Once More, with Feeling!
|Once More, with Feeling!|
Original film poster
|Directed by||Stanley Donen|
|Produced by||Stanley Donen|
|Written by||Harry Kurnitz|
|Music by||Franz Liszt
Ludwig van Beethoven
|Edited by||Jack Harris|
|Distributed by||Columbia Pictures|
|11 February 1960 (U.S.)|
|Box office||$1,500,000 (US/ Canada)|
The film was released by Columbia Pictures and has music by Franz Liszt, Ludwig van Beethoven, and Richard Wagner, arranged by Muir Mathieson. The cinematography was by Georges Périnal and the costume design by Givenchy.
Egomaniacal and temperamental Victor Fabian is the London Festival Orchestra's conductor. His wife Dolly is a harpist who acts on her husband's behalf, presenting his impossible demands to the symphony's backers, only to then find him dallying with a considerably younger musician. Dolly decides to leave him, whereupon he destroys her harp.
Victor's conducting suffers in Dolly's absence and the orchestra needs her back. His agent, Max Archer, tries to get him a new contract, but young Wilbur, son of the orchestra's patron saint, insists to Victor's horror that any agreement must include a performance of his mother's favorite piece of music, John Philip Sousa's Stars and Stripes Forever.
Rather than return, Dolly wants a divorce so she can marry Dr. Richard Hilliard, a physicist. An angry Victor blurts out that to be divorced, two people must first be married. It turns out colleagues only assumed Victor and Dolly were husband and wife, and they never actually tied the knot.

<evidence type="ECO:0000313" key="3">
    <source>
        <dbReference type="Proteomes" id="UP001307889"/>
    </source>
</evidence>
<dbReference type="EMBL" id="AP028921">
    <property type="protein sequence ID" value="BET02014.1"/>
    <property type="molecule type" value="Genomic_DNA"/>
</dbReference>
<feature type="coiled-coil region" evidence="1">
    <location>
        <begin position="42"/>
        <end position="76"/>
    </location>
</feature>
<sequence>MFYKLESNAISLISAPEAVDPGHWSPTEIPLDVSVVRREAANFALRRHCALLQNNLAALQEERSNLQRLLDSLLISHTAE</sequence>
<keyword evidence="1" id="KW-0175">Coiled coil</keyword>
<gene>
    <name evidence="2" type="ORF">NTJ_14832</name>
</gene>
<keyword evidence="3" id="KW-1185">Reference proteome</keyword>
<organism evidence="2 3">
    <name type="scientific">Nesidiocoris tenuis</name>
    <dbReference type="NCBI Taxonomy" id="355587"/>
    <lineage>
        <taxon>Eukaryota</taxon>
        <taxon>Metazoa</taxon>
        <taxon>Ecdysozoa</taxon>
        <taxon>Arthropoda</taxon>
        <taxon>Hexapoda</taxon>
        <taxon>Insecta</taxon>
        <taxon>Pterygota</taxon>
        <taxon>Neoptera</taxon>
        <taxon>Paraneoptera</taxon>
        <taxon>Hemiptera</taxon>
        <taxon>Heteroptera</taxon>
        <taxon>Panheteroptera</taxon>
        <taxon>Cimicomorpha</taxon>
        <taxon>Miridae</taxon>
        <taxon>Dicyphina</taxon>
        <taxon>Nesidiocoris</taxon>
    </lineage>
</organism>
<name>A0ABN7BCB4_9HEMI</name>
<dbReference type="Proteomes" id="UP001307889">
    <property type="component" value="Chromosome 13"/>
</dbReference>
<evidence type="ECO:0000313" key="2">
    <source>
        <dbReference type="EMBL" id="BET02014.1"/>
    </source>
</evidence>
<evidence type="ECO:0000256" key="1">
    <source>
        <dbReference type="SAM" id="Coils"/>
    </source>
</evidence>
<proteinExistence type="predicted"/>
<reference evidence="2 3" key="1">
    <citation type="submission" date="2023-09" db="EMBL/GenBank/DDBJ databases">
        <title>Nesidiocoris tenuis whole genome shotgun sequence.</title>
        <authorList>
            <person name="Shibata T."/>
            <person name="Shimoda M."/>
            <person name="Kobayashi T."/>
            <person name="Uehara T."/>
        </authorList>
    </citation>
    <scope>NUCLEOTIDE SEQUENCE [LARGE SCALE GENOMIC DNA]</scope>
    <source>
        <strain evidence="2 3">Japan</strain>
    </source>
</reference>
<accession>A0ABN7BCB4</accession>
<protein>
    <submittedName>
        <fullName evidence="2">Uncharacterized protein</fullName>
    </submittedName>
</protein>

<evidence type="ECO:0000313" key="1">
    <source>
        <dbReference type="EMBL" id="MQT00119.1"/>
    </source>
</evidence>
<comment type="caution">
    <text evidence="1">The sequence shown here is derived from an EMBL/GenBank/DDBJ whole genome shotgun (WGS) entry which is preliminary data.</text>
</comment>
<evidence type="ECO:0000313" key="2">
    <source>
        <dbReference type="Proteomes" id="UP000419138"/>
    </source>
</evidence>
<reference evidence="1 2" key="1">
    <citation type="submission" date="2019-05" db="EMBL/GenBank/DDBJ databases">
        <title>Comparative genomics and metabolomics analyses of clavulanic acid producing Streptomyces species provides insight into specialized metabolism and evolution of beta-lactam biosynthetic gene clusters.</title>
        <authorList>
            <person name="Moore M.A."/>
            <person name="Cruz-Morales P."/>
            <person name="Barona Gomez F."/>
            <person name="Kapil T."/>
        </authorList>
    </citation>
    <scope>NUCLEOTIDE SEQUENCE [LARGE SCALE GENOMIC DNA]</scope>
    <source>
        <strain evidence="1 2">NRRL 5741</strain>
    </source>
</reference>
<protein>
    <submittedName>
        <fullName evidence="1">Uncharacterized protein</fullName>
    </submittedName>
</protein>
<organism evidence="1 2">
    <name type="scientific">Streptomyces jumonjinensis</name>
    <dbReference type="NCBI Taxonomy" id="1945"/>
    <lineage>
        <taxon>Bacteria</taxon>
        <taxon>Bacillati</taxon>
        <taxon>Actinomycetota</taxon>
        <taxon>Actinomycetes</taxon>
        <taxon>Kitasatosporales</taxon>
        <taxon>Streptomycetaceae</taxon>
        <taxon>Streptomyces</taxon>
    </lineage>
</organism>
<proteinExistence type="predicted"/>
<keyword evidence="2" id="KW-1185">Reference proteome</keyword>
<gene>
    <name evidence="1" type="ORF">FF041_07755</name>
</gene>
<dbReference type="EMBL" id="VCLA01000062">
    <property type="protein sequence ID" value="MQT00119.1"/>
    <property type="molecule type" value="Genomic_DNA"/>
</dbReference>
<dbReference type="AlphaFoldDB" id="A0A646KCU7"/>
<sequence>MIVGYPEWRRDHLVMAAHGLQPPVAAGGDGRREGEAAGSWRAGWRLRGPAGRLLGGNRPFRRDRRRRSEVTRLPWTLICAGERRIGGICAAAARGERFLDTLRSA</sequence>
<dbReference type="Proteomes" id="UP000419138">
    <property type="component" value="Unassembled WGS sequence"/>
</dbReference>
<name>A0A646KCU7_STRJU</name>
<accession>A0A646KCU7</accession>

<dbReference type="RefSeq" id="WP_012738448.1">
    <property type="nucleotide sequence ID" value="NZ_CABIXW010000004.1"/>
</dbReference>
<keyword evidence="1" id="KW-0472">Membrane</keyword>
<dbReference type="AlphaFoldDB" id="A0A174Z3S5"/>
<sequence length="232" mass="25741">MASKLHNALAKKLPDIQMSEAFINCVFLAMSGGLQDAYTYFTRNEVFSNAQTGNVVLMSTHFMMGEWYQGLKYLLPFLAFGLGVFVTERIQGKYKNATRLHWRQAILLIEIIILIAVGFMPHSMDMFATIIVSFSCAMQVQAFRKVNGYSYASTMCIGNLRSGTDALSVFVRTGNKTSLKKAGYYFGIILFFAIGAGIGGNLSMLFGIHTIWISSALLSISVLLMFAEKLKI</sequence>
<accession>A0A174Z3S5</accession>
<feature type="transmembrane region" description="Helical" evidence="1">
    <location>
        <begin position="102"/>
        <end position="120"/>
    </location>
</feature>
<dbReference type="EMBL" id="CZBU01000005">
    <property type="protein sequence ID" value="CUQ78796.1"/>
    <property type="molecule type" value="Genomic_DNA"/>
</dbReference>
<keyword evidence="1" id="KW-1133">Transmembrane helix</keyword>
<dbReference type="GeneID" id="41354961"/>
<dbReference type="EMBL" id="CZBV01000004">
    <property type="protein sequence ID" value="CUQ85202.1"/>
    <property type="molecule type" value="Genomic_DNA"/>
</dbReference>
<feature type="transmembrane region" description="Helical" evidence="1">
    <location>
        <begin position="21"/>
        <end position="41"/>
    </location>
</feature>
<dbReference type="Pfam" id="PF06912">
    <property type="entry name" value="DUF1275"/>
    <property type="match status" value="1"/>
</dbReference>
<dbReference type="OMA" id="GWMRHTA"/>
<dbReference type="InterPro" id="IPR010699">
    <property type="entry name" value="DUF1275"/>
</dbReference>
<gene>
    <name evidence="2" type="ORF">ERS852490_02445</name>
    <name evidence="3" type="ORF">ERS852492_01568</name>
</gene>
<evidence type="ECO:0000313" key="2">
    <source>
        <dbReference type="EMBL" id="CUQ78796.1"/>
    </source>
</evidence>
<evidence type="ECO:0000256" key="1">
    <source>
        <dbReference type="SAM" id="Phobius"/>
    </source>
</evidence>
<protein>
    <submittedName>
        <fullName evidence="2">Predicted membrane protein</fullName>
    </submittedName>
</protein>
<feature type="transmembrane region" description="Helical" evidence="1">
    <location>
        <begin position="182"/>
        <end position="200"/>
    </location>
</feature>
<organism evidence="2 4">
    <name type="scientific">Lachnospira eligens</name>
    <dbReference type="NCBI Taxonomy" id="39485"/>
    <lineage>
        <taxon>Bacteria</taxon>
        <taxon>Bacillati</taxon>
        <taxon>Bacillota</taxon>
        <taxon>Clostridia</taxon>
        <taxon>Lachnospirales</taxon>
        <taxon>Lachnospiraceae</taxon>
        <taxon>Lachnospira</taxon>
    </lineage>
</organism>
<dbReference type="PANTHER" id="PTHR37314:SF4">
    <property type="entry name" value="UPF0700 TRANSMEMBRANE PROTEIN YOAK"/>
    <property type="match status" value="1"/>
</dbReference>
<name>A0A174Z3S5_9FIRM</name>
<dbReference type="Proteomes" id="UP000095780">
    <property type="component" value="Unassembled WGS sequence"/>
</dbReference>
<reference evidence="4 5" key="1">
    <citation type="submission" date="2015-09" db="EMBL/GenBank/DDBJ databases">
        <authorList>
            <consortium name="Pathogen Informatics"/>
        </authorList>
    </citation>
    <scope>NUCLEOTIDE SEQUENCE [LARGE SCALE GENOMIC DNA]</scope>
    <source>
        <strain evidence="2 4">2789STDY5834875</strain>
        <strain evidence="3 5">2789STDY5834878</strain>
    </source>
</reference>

Victor won't grant a quick marriage and equally quick divorce unless she agrees to live with him for three more weeks. He wears down her resolve, and Hilliard catches her in a frilly nightgown. A frustrated Dolly tells both she just wants to live alone. She applauds from the audience as Victor, with great reluctance, launches the orchestra into a rousing Stars and Stripes Forever.
The play Once More, With Feeling which was adapted for this film, opened on Broadway on 21 October 1958 at the National Theatre, in a production directed by George Axelrod and designed by George Jenkins, and starring Joseph Cotten, Arlene Francis, and Walter Matthau, who was nominated for a Tony Award as Best featured actor. The play ran for 263 performances.
The film was Kay Kendall's last. She died of leukemia on 6 September 1959, prior to the film's release.
- Yul Brynner as Victor Fabian
- Kay Kendall as Dolly Fabian
- Gregory Ratoff as Maxwell Archer
- Geoffrey Toone as Dr. Richard Hilliard
- Maxwell Shaw as Jascha Gendel / Grisha Gendel
- Mervyn Johns as Mr. Wilbur Jr.
- Martin Benson as Luigi Bardini
- Harry Lockart as Chester
- Shirley Anne Field as Angela Hopper
- "Rental Potentials of 1960", Variety, 4 January 1961 p 47. Please note figures are rentals as opposed to total gross.
- Crowther, Bosley (12 February 1960). "Once More With Feeling (1960) Kay Kendall and Yul Brynner in Comedy". The New York Times.